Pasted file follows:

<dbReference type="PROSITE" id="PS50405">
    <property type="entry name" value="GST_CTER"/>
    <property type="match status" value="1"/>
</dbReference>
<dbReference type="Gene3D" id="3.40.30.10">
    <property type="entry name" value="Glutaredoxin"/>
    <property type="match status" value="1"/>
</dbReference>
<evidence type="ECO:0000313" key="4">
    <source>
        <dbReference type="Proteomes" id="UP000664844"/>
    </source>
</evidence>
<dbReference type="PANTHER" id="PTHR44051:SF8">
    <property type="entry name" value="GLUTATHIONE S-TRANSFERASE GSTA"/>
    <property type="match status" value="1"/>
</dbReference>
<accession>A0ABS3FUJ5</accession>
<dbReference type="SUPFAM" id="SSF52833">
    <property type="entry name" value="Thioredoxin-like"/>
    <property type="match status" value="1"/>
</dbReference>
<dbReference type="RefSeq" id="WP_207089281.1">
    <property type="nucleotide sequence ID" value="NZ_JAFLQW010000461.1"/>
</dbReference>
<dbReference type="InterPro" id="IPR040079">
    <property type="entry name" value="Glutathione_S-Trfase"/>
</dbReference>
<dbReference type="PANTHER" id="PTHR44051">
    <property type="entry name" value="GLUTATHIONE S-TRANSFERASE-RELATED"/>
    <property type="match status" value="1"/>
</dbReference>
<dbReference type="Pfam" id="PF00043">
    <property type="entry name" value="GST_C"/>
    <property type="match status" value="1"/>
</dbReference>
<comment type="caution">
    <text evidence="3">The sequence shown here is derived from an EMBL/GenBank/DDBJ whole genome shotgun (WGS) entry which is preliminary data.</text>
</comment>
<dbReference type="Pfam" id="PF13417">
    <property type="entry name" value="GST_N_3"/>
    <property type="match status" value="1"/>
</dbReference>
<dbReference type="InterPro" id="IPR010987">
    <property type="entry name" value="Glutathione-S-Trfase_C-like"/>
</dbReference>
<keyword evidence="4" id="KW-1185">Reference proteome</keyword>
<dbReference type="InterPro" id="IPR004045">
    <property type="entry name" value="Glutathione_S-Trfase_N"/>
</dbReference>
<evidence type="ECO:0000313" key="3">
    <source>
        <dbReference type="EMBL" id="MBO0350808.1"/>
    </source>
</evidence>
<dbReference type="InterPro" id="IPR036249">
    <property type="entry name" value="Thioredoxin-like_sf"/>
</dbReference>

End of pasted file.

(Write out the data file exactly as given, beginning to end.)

<dbReference type="PROSITE" id="PS50405">
    <property type="entry name" value="GST_CTER"/>
    <property type="match status" value="1"/>
</dbReference>
<dbReference type="Gene3D" id="3.40.30.10">
    <property type="entry name" value="Glutaredoxin"/>
    <property type="match status" value="1"/>
</dbReference>
<evidence type="ECO:0000313" key="4">
    <source>
        <dbReference type="Proteomes" id="UP000664844"/>
    </source>
</evidence>
<dbReference type="PANTHER" id="PTHR44051:SF8">
    <property type="entry name" value="GLUTATHIONE S-TRANSFERASE GSTA"/>
    <property type="match status" value="1"/>
</dbReference>
<accession>A0ABS3FUJ5</accession>
<dbReference type="SUPFAM" id="SSF52833">
    <property type="entry name" value="Thioredoxin-like"/>
    <property type="match status" value="1"/>
</dbReference>
<dbReference type="RefSeq" id="WP_207089281.1">
    <property type="nucleotide sequence ID" value="NZ_JAFLQW010000461.1"/>
</dbReference>
<dbReference type="InterPro" id="IPR040079">
    <property type="entry name" value="Glutathione_S-Trfase"/>
</dbReference>
<dbReference type="PANTHER" id="PTHR44051">
    <property type="entry name" value="GLUTATHIONE S-TRANSFERASE-RELATED"/>
    <property type="match status" value="1"/>
</dbReference>
<dbReference type="Pfam" id="PF00043">
    <property type="entry name" value="GST_C"/>
    <property type="match status" value="1"/>
</dbReference>
<comment type="caution">
    <text evidence="3">The sequence shown here is derived from an EMBL/GenBank/DDBJ whole genome shotgun (WGS) entry which is preliminary data.</text>
</comment>
<dbReference type="Pfam" id="PF13417">
    <property type="entry name" value="GST_N_3"/>
    <property type="match status" value="1"/>
</dbReference>
<dbReference type="InterPro" id="IPR010987">
    <property type="entry name" value="Glutathione-S-Trfase_C-like"/>
</dbReference>
<keyword evidence="4" id="KW-1185">Reference proteome</keyword>
<dbReference type="InterPro" id="IPR004045">
    <property type="entry name" value="Glutathione_S-Trfase_N"/>
</dbReference>
<evidence type="ECO:0000313" key="3">
    <source>
        <dbReference type="EMBL" id="MBO0350808.1"/>
    </source>
</evidence>
<dbReference type="InterPro" id="IPR036249">
    <property type="entry name" value="Thioredoxin-like_sf"/>
</dbReference>